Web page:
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The judge and the inmate

More than 20 years after Jennifer Pruitt was ordered to spend the rest of her life behind bars, she sat down in a Michigan prison with the judge who sent her there.

Pruitt was 17 when Fred Mester sentenced her in 1993 for her role in a plot to rob Elmer Heichel, 75, her neighbor, Elmer Heichel, whom Pruitt’s accomplice fatally stabbed.

Judge Fred Mester in Waterford, Mich, 2010.


Now retired, Mester visited Pruitt last year as she awaited a new sentencing hearing and says he found “a new person.” Believing she deserved freedom, he wrote letters to a prosecutor and Pruitt’s new sentencing judge, saying her “willingness to take responsibility for her actions should certainly warrant a re-examination of her sentence.”

During their meeting, Pruitt told Mester how she had changed in prison, serving as a mediator and a mentor for inmates. “It was an opportunity to be able to finally tell him that I was sorry, to be able to demonstrate what I couldn’t twentysomething years earlier,” Pruitt, now 41, said in an interview.

Her progress followed a tumultuous decade behind bars. Pruitt was a plaintiff in a class-action lawsuit over allegations that more than 100 women were raped and sexually abused by prison guards and staff. The case resulted in a $100 million settlement with the state Department of Corrections.

Jennifer Pruitt celebrates her graduation from a career tech class at the Robert Scott Correctional Facility in Plymouth, Mich, 2017.


At her February resentencing hearing, Pruitt apologized to her victim’s family, wanting to assure them she “understood the pain that they had suffered _ even today.” One of Heichel’s granddaughters urged the judge to impose the maximum punishment; two other grandchildren and one of their sons wrote letters supporting Pruitt’s release.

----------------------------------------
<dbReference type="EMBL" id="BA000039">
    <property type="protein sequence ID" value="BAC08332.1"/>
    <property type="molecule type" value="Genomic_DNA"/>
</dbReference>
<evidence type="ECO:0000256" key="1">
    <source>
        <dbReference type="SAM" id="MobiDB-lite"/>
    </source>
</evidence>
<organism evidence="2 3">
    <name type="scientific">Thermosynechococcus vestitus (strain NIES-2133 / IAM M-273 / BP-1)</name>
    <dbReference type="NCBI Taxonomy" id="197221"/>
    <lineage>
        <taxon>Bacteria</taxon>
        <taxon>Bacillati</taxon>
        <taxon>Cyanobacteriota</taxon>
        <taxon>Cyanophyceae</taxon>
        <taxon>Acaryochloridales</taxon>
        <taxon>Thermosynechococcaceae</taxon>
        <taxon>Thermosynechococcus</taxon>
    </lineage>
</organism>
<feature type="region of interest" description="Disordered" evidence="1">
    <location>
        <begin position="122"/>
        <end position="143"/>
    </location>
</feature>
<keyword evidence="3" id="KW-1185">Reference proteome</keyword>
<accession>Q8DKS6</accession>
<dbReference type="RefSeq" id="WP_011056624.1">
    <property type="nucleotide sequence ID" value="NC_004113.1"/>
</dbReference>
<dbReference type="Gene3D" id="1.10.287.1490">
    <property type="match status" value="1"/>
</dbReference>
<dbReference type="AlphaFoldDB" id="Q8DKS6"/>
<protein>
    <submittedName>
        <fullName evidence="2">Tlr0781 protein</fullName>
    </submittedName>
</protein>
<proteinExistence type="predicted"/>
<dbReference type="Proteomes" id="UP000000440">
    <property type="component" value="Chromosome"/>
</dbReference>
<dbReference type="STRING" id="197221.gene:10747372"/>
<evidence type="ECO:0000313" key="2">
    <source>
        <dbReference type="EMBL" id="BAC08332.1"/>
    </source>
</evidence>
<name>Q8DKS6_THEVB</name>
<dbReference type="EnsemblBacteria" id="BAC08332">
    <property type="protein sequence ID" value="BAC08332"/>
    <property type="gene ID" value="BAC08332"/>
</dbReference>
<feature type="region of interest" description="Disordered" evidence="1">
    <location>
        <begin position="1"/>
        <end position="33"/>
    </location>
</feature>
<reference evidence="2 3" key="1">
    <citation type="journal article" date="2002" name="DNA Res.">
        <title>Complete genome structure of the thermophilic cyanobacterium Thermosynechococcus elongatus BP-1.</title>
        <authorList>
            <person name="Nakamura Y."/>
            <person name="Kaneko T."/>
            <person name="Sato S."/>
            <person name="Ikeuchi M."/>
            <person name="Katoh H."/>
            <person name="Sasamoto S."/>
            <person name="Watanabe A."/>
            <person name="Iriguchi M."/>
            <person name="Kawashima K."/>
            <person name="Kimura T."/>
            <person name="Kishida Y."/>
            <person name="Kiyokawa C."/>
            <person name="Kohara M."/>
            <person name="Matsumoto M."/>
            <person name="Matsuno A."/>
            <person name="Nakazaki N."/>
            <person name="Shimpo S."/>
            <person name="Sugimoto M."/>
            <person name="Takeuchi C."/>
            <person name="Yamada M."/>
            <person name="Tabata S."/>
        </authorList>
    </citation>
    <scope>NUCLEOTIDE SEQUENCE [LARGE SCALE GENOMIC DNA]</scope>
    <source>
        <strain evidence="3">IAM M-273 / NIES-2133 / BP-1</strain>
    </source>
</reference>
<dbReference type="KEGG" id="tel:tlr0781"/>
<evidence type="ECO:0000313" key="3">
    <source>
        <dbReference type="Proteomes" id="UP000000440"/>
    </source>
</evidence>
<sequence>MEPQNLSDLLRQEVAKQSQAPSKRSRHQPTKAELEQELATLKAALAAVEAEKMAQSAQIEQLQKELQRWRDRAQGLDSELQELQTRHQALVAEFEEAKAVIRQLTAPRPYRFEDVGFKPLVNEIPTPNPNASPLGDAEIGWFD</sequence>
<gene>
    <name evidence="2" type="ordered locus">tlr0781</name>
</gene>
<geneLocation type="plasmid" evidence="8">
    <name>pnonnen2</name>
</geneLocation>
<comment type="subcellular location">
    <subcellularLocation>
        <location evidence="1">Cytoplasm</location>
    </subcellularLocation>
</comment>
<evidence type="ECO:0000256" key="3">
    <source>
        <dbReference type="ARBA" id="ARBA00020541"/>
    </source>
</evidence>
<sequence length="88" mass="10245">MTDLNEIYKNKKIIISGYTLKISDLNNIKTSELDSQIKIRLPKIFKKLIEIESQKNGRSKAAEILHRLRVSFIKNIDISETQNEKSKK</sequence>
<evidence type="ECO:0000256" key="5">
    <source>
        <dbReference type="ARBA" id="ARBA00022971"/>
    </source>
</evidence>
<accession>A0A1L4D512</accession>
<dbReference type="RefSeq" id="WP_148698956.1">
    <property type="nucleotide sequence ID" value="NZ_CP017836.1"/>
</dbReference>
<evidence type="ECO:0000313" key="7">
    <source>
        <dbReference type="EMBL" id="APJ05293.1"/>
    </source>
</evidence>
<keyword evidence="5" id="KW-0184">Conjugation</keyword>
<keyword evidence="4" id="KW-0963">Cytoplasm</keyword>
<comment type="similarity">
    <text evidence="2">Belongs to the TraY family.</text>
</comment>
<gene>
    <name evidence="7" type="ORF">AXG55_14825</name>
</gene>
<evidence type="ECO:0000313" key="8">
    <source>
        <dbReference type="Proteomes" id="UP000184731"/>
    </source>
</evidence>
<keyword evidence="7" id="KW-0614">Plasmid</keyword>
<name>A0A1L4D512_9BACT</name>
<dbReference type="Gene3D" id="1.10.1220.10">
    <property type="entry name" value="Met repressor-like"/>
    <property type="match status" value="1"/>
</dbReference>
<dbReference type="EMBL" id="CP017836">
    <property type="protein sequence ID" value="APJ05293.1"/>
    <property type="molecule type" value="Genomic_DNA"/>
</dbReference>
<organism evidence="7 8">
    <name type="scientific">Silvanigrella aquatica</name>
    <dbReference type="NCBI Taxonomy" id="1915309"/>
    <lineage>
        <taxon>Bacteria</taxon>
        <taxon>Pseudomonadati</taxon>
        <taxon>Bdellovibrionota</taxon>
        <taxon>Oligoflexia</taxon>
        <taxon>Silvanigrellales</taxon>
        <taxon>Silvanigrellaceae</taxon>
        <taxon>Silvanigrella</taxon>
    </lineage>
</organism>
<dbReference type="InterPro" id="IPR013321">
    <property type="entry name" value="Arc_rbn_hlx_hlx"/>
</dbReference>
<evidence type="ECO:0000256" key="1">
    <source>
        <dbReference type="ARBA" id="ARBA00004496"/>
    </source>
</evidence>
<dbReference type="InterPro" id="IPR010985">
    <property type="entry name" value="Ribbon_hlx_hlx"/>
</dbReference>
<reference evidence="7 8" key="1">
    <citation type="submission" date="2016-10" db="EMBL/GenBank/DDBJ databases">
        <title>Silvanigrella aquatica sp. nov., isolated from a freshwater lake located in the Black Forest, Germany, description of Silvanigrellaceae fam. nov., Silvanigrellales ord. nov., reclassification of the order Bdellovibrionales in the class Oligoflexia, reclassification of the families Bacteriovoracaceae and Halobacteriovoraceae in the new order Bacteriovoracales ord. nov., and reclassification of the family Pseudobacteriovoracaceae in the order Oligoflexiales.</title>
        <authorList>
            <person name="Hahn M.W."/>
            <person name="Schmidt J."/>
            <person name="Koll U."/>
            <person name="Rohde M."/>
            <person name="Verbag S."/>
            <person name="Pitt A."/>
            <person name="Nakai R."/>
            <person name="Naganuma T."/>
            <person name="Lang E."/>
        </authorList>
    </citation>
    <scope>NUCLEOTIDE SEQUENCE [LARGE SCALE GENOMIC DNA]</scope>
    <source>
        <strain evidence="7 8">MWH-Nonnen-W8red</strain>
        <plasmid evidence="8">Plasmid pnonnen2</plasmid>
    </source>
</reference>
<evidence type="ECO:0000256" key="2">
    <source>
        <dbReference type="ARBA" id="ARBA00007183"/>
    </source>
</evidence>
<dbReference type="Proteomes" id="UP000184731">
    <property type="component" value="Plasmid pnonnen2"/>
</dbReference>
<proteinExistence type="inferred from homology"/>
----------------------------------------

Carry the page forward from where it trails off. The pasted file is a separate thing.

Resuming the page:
A month later, Pruitt was resentenced to 30 to 60 years, making her eligible for parole in 2022. She says the guilt she feels never goes away, but she wishes those who believe she should never go free could judge her not just by the mistake she made but “for where I’m at today.”

More in Locked Up for Life

Graham v. Florida

The decision prohibited life-without-parole sentences for juveniles in cases that did not involve murder.


Decades ago in the tough-on-crime ‘80s and ‘90s, many states — stoked by fears of teen “superpredators” — enacted laws to punish juvenile criminals like adults. The U.S. became an international outlier, sentencing offenders under 18 to live out their lives in prison for homicide and, sometimes, rape, kidnapping, armed robbery.

There has since been a shift. Five years ago, the U.S. Supreme Court banned mandatory life without parole for juveniles in murder cases. Then last year, the court went further, saying the more than 2,000 already serving such sentences must get an opportunity chance to show their crimes did not reflect “irreparable corruption” and, if not, have some hope for freedom.

The January 2016 ruling set the stage for an unprecedented second look at hundreds and hundreds of cases, some many decades old now, in courtrooms across America. The Associated Press leveraged its reporting power in all 50 states to examine how judges and prosecutors, lawmakers and parole boards are now revisiting juvenile lifer cases. Many have been resentenced and released, with more hearings continuing in the days, weeks and months ahead. But in some states, officials have delayed review of cases or fought to keep the vast majority of their affected inmates locked up for life.

View series View all 50 states